Oklahoma City, OK - Prior to Game 1 of the AHL's Western Conference Final, the Oklahoma City Barons knew exactly what was required to beat the Toronto Marlies.
"Special teams are going to be huge," said Head Coach Todd Nelson at Thursday's morning skate.
They were and will continue to be throughout the series, as an 0-for-6 power(less)-play was the wrong-ended catalyst to a 3-0 loss Thursday night at the Cox Convention Center.
Highlighted in the 0-for-6 clip was the Barons' opening-period struggle. The club squandered three separate 5-on-4 chances, allowing the Marlies to establish a 2-0 lead -- one was an even-strength marker, while the other came on a power-play opportunity of their own.
"It was embarrassing," said captain Bryan Helmer, who addressed his team with a closed-door meeting post-game.
"It's something I had to do."
"It's clearly not how we wanted to start things," added Ryan Keller, who's second in Barons post-season scoring with four goals and nine points in 10 games. "There were times in the game where we played OK, but as a whole we weren't very good. The last series we were involved in (vs. San Antonio) they hung back, waited for us and played possum, but with Toronto they came at us hard and with a lot of speed.
"It shouldn't have surprised us, but maybe it did. We need to handle it a lot better."
It was particularly evident on the power-play when the Barons could barely gain the zone, let alone get a shot or a puck behind the goaltender. Neutral ice was expertly clogged, killing the club's game plan and strangling its ability to attack.
"San Antonio is very passive and you have time to make plays – [Toronto is] the total opposite. It couldn't be more of an opposite opponent. We have to understand that we're going to be under pressure to make those quick plays and have good support," Nelson said.
"We have to learn and be better in a lot of areas. Tomorrow is a new day."
Toronto came into the game having killed 35 of 36 penalties in the post-season -- a league-best (and impressive) 97.2-percent success rate on the PK. It shouldn't come as too much a surprise, though, considering the Marlies had killed at an AHL-best, 88.1-percent clip in the regular season, giving up only 37 goals on the man-advantage.
The Barons, meanwhile, were running with pedestrian, middle-of-the-road 18.9-percent power-play success rate.
"The structure of it was there, but the execution wasn't," Nelson explained. "We can't have our skilled guys coughing up the puck when it's unforced. Those things happened tonight, but we'll be sharper tomorrow."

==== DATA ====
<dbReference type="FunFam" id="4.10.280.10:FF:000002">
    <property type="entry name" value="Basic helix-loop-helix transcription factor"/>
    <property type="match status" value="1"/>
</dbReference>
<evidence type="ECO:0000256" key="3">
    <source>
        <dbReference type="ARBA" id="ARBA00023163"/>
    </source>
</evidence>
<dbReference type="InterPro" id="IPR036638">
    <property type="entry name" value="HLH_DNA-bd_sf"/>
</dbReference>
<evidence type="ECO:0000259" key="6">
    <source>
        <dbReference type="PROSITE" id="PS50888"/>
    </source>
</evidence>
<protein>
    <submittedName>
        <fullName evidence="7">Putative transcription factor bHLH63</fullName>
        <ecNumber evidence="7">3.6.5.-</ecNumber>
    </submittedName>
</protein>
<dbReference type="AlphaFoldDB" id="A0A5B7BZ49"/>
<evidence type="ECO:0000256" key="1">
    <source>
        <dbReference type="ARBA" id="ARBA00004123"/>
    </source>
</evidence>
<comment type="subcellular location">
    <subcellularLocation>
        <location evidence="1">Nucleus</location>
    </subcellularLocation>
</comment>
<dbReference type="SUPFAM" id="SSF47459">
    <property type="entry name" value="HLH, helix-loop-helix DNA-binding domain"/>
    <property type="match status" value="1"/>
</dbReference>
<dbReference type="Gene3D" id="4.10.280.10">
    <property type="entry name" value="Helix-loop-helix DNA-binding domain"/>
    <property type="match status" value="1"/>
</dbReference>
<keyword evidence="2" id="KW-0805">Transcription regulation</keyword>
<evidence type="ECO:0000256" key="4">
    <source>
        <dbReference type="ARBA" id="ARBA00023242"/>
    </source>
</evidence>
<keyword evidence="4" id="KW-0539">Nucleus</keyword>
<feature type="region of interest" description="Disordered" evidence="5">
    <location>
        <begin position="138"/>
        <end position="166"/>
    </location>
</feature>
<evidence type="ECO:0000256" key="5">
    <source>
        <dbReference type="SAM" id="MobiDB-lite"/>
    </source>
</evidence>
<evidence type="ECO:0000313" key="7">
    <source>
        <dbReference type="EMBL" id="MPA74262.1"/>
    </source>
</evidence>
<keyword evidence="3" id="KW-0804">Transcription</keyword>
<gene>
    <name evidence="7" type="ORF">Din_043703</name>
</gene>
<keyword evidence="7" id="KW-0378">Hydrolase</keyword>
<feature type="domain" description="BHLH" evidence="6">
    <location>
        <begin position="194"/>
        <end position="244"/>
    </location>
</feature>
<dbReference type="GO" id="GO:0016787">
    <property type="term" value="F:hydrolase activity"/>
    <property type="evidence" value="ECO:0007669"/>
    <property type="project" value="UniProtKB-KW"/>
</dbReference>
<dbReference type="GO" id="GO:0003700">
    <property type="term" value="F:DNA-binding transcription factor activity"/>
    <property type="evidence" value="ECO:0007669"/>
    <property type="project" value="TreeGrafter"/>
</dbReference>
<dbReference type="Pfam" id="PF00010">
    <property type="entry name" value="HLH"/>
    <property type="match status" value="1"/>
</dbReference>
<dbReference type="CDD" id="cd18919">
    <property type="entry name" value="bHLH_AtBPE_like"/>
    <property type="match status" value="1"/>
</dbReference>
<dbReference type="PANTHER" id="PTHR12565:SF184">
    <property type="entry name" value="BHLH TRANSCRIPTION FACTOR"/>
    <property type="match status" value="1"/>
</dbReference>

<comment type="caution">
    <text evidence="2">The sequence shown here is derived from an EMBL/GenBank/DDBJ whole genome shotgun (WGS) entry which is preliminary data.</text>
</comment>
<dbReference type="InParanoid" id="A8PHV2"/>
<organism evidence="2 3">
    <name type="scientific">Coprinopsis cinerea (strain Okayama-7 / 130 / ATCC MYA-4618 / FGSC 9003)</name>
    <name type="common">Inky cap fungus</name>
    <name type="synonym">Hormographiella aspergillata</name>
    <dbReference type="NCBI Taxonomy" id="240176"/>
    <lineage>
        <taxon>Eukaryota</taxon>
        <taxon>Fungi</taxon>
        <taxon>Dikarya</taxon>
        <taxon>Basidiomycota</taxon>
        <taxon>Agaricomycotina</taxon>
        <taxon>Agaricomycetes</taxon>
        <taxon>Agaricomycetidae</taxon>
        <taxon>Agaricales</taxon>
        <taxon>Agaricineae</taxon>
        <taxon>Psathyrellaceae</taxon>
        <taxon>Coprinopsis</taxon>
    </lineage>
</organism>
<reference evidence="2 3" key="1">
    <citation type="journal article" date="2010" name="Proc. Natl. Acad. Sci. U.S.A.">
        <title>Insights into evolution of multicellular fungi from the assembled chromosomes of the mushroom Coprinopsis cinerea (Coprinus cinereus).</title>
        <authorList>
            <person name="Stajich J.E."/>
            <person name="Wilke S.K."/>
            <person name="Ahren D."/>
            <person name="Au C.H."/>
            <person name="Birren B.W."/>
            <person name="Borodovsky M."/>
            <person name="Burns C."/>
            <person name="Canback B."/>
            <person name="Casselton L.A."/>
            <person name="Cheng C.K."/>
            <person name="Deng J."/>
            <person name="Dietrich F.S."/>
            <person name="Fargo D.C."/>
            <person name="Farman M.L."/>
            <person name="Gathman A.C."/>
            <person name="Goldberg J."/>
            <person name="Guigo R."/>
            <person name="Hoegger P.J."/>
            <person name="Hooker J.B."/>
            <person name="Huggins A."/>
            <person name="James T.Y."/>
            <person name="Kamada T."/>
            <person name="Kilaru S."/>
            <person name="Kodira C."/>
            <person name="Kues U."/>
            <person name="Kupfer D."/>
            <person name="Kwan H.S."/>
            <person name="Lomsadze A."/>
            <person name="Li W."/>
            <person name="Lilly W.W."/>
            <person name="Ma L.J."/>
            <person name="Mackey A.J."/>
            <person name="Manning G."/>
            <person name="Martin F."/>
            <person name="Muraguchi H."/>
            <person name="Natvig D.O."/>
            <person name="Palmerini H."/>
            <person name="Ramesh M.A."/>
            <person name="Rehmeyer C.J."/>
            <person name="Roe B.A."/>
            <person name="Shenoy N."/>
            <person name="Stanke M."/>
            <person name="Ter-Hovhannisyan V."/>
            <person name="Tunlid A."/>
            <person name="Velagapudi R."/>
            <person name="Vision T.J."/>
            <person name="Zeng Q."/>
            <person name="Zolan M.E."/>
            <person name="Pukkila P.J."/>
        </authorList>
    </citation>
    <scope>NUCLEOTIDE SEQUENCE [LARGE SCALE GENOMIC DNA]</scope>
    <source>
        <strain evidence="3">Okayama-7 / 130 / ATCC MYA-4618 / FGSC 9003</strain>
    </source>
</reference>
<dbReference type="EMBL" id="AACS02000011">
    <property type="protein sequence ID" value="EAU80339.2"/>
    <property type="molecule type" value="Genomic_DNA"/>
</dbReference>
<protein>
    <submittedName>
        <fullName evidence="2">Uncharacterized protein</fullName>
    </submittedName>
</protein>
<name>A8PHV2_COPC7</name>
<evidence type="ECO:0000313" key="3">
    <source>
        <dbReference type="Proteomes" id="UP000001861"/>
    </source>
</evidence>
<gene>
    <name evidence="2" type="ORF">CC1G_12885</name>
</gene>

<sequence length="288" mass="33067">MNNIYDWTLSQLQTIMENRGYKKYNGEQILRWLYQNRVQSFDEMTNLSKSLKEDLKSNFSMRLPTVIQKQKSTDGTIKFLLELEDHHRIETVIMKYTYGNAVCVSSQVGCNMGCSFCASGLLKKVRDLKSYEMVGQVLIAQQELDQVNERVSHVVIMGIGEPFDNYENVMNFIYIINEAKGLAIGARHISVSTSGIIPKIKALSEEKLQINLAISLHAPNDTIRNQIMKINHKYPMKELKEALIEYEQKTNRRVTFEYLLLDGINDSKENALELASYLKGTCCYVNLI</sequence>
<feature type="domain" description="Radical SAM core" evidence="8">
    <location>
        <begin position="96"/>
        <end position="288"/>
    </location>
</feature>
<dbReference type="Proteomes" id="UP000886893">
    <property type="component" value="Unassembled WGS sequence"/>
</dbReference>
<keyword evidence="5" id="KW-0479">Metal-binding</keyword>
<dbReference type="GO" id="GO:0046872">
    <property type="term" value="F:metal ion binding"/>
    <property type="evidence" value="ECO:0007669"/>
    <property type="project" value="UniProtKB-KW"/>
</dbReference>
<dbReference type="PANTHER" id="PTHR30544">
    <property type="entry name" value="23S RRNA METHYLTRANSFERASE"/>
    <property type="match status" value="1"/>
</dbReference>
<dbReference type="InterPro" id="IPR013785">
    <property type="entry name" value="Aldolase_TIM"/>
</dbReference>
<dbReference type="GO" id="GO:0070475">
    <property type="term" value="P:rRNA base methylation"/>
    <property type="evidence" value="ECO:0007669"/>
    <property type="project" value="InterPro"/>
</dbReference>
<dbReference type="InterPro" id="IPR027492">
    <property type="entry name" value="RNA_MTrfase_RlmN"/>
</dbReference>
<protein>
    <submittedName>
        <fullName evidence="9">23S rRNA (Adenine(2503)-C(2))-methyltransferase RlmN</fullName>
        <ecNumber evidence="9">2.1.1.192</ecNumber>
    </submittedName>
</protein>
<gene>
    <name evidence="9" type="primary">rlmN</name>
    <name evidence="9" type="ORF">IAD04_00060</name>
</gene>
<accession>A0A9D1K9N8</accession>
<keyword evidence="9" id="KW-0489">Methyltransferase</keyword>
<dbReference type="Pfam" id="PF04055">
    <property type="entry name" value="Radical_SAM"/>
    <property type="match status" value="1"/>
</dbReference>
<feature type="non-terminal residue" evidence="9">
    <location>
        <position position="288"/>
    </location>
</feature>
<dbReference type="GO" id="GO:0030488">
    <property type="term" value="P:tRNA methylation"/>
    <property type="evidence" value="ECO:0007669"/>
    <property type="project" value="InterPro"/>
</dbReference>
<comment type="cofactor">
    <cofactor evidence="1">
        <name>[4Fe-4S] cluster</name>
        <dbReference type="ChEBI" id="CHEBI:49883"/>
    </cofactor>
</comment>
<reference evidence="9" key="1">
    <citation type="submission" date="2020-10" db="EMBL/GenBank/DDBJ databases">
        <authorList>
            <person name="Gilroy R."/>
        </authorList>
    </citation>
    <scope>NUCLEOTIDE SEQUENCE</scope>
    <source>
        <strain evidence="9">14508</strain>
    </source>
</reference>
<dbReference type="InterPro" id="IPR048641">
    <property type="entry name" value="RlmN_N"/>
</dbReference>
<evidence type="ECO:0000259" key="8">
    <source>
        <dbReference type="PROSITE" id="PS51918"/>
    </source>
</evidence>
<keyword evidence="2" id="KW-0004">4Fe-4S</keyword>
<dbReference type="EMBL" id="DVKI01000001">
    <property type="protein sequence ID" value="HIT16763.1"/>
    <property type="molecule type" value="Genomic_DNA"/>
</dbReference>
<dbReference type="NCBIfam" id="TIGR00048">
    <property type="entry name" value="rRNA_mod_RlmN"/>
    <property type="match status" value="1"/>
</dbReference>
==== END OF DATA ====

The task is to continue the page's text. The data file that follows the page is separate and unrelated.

"They outworked us. That's the bottom line," Helmer added. "On the power-play, sometimes you tend to relax but you can't do that against these guys. We've got to get pucks and get players to the net.
"It all comes down to hard work. We've got the extra player."
Just 5:47 in and with a delayed penalty upcoming on Ryan Keller, Marcel Mueller scooped up a loose puck in the mid-slot, clapping a shot past Yann Danis to make it 1-0 game.
As it turned out, it was all Toronto needed.
Minor penalties to Joe Colborne and Jerry D'Amigo presented the Barons with a pair of mid-period power-play opportunities, but both sputtered, resulting in nada on the scoreboard and a momentum swing in the Marlies' favour.
The man-advantage tables turned at 13:49 when Helmer was assessed a hooking minor. 33 seconds in, a goalmouth scramble peppered the Barons netminder with multiple shots, but he couldn't stop them all. As the biscuit swung to an open side, Nicolas Deschamps was in the right spot, pouncing and slamming it into the gaping cage.
Jay Rosehill was charged with boarding about a minute later, but nothing came of it. The same could be said when OKC's lone second-period power-play chance came and went without a threat, opening the door once more.
Toronto's Nazem Kadri engineered a dangerous-looking rush at 12:16, setting up Edmonton product Matt Frattin down the wing with speed. The 24-year-old made no mistake, sniping a wicked wrister to set the score at 3-0.
"That was the dagger right there," the coach said.
Danis stopped 27 shots in the loss. At the other end, Ben Scrivens wasn't heavily tested. The Barons stayed close on the shot clock (a three-period head-to-head result of 32-31), but most were outside attempts were or lobbed into the breadbasket. And by my count, OKC only registered a single scoring chance -- an on-the-doorstep whack in the opening period that Scrivens denied with an athletic pad save.
He won't get an easier shutout.
"I don't think we made (Scrivens) work very hard, although he made the saves when he had to," Nelson said. "They kept everything to the outside, but when there was a breakdown, he was there."
Colborne and Jake Gardiner added goals in the third, adding some not-needed salt into the Barons' wounds.
"We've got to get to the net better," Keller said. "There weren't any, or not enough, second chances. We've got to make Scrivens work to stop pucks through screens.
"We've got to come out desperate (Friday), we've got to compete and be hungry. We need it more than they do and we've got to come with that mentality."
Game 2 goes Friday night at the Cox Convention Center. Puck drop is at 6pm MT. -- Ryan Dittrick, edmontonoilers.com - Follow @ryandittrick